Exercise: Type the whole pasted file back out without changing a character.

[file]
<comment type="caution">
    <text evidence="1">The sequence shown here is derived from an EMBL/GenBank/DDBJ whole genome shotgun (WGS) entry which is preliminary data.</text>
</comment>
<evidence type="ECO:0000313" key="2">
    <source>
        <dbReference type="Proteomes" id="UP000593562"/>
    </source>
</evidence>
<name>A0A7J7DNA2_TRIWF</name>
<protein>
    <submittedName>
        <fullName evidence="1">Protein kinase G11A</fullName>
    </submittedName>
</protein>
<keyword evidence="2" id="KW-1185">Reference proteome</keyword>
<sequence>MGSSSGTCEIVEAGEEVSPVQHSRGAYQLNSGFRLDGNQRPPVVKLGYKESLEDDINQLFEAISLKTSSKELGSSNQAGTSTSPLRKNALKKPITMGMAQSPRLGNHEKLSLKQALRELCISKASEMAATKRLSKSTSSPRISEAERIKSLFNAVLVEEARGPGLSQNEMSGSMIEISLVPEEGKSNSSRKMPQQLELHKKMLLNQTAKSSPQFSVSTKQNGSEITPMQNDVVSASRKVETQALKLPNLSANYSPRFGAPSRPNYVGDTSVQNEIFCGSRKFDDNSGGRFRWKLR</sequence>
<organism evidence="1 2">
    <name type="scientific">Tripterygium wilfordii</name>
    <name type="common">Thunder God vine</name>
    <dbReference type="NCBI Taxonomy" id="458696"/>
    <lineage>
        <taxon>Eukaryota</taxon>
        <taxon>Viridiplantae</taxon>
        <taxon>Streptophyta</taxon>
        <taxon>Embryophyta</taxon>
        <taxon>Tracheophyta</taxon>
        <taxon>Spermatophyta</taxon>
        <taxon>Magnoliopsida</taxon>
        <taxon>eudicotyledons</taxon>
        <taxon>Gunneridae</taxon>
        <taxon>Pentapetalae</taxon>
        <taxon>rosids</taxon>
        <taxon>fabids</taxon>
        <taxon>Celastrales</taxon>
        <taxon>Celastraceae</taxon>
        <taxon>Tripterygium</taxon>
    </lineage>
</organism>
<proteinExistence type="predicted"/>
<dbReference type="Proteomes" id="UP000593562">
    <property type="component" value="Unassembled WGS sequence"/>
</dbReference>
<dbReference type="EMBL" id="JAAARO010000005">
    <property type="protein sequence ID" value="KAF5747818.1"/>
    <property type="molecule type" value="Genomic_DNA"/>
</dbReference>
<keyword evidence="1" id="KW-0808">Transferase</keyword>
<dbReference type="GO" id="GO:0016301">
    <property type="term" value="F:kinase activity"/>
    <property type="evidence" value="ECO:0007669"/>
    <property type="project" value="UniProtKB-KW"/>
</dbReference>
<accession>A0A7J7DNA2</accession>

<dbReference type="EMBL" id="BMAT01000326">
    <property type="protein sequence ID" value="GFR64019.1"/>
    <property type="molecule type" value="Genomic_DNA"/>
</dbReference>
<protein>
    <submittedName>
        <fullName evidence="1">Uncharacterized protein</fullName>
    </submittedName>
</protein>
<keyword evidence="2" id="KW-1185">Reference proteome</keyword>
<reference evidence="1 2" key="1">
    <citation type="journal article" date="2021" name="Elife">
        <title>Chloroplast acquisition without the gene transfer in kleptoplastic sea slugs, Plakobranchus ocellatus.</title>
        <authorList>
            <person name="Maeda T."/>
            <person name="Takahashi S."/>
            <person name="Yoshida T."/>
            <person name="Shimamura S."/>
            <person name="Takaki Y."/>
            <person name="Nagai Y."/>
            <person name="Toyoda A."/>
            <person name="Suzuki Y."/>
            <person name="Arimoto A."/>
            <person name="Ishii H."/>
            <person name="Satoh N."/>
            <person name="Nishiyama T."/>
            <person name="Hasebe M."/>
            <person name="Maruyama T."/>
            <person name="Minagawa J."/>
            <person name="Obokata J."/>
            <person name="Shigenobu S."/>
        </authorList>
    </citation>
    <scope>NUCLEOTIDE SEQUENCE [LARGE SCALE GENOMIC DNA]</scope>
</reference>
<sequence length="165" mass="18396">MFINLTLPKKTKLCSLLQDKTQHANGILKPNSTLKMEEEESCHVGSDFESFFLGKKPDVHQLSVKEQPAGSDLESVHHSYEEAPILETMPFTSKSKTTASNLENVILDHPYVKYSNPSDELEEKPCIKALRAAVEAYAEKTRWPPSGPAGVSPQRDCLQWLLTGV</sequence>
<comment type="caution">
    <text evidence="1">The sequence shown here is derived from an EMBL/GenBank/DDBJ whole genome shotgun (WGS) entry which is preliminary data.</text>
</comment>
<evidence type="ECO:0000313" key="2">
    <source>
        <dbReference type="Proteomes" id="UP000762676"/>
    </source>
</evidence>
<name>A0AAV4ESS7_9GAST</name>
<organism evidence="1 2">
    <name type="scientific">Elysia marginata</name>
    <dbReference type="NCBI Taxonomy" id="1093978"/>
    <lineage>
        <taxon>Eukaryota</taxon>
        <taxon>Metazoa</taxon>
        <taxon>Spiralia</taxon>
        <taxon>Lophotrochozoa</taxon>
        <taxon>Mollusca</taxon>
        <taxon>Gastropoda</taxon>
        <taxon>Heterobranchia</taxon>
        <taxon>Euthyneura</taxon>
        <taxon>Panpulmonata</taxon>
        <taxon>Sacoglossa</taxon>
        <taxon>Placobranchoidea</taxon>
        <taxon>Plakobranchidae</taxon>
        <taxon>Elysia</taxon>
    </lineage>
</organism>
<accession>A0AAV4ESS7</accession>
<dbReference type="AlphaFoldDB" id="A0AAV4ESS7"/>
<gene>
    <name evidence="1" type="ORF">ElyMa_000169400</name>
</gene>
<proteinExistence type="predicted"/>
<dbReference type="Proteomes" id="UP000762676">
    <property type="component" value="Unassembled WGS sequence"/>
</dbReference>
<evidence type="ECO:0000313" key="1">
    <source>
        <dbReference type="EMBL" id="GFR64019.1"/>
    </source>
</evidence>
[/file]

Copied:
<comment type="caution">
    <text evidence="1">The sequence shown here is derived from an EMBL/GenBank/DDBJ whole genome shotgun (WGS) entry which is preliminary data.</text>
</comment>
<evidence type="ECO:0000313" key="2">
    <source>
        <dbReference type="Proteomes" id="UP000593562"/>
    </source>
</evidence>
<name>A0A7J7DNA2_TRIWF</name>
<protein>
    <submittedName>
        <fullName evidence="1">Protein kinase G11A</fullName>
    </submittedName>
</protein>
<keyword evidence="2" id="KW-1185">Reference proteome</keyword>
<sequence>MGSSSGTCEIVEAGEEVSPVQHSRGAYQLNSGFRLDGNQRPPVVKLGYKESLEDDINQLFEAISLKTSSKELGSSNQAGTSTSPLRKNALKKPITMGMAQSPRLGNHEKLSLKQALRELCISKASEMAATKRLSKSTSSPRISEAERIKSLFNAVLVEEARGPGLSQNEMSGSMIEISLVPEEGKSNSSRKMPQQLELHKKMLLNQTAKSSPQFSVSTKQNGSEITPMQNDVVSASRKVETQALKLPNLSANYSPRFGAPSRPNYVGDTSVQNEIFCGSRKFDDNSGGRFRWKLR</sequence>
<organism evidence="1 2">
    <name type="scientific">Tripterygium wilfordii</name>
    <name type="common">Thunder God vine</name>
    <dbReference type="NCBI Taxonomy" id="458696"/>
    <lineage>
        <taxon>Eukaryota</taxon>
        <taxon>Viridiplantae</taxon>
        <taxon>Streptophyta</taxon>
        <taxon>Embryophyta</taxon>
        <taxon>Tracheophyta</taxon>
        <taxon>Spermatophyta</taxon>
        <taxon>Magnoliopsida</taxon>
        <taxon>eudicotyledons</taxon>
        <taxon>Gunneridae</taxon>
        <taxon>Pentapetalae</taxon>
        <taxon>rosids</taxon>
        <taxon>fabids</taxon>
        <taxon>Celastrales</taxon>
        <taxon>Celastraceae</taxon>
        <taxon>Tripterygium</taxon>
    </lineage>
</organism>
<proteinExistence type="predicted"/>
<dbReference type="Proteomes" id="UP000593562">
    <property type="component" value="Unassembled WGS sequence"/>
</dbReference>
<dbReference type="EMBL" id="JAAARO010000005">
    <property type="protein sequence ID" value="KAF5747818.1"/>
    <property type="molecule type" value="Genomic_DNA"/>
</dbReference>
<keyword evidence="1" id="KW-0808">Transferase</keyword>
<dbReference type="GO" id="GO:0016301">
    <property type="term" value="F:kinase activity"/>
    <property type="evidence" value="ECO:0007669"/>
    <property type="project" value="UniProtKB-KW"/>
</dbReference>
<accession>A0A7J7DNA2</accession>

<dbReference type="EMBL" id="BMAT01000326">
    <property type="protein sequence ID" value="GFR64019.1"/>
    <property type="molecule type" value="Genomic_DNA"/>
</dbReference>
<protein>
    <submittedName>
        <fullName evidence="1">Uncharacterized protein</fullName>
    </submittedName>
</protein>
<keyword evidence="2" id="KW-1185">Reference proteome</keyword>
<reference evidence="1 2" key="1">
    <citation type="journal article" date="2021" name="Elife">
        <title>Chloroplast acquisition without the gene transfer in kleptoplastic sea slugs, Plakobranchus ocellatus.</title>
        <authorList>
            <person name="Maeda T."/>
            <person name="Takahashi S."/>
            <person name="Yoshida T."/>
            <person name="Shimamura S."/>
            <person name="Takaki Y."/>
            <person name="Nagai Y."/>
            <person name="Toyoda A."/>
            <person name="Suzuki Y."/>
            <person name="Arimoto A."/>
            <person name="Ishii H."/>
            <person name="Satoh N."/>
            <person name="Nishiyama T."/>
            <person name="Hasebe M."/>
            <person name="Maruyama T."/>
            <person name="Minagawa J."/>
            <person name="Obokata J."/>
            <person name="Shigenobu S."/>
        </authorList>
    </citation>
    <scope>NUCLEOTIDE SEQUENCE [LARGE SCALE GENOMIC DNA]</scope>
</reference>
<sequence length="165" mass="18396">MFINLTLPKKTKLCSLLQDKTQHANGILKPNSTLKMEEEESCHVGSDFESFFLGKKPDVHQLSVKEQPAGSDLESVHHSYEEAPILETMPFTSKSKTTASNLENVILDHPYVKYSNPSDELEEKPCIKALRAAVEAYAEKTRWPPSGPAGVSPQRDCLQWLLTGV</sequence>
<comment type="caution">
    <text evidence="1">The sequence shown here is derived from an EMBL/GenBank/DDBJ whole genome shotgun (WGS) entry which is preliminary data.</text>
</comment>
<evidence type="ECO:0000313" key="2">
    <source>
        <dbReference type="Proteomes" id="UP000762676"/>
    </source>
</evidence>
<name>A0AAV4ESS7_9GAST</name>
<organism evidence="1 2">
    <name type="scientific">Elysia marginata</name>
    <dbReference type="NCBI Taxonomy" id="1093978"/>
    <lineage>
        <taxon>Eukaryota</taxon>
        <taxon>Metazoa</taxon>
        <taxon>Spiralia</taxon>
        <taxon>Lophotrochozoa</taxon>
        <taxon>Mollusca</taxon>
        <taxon>Gastropoda</taxon>
        <taxon>Heterobranchia</taxon>
        <taxon>Euthyneura</taxon>
        <taxon>Panpulmonata</taxon>
        <taxon>Sacoglossa</taxon>
        <taxon>Placobranchoidea</taxon>
        <taxon>Plakobranchidae</taxon>
        <taxon>Elysia</taxon>
    </lineage>
</organism>
<accession>A0AAV4ESS7</accession>
<dbReference type="AlphaFoldDB" id="A0AAV4ESS7"/>
<gene>
    <name evidence="1" type="ORF">ElyMa_000169400</name>
</gene>
<proteinExistence type="predicted"/>
<dbReference type="Proteomes" id="UP000762676">
    <property type="component" value="Unassembled WGS sequence"/>
</dbReference>
<evidence type="ECO:0000313" key="1">
    <source>
        <dbReference type="EMBL" id="GFR64019.1"/>
    </source>
</evidence>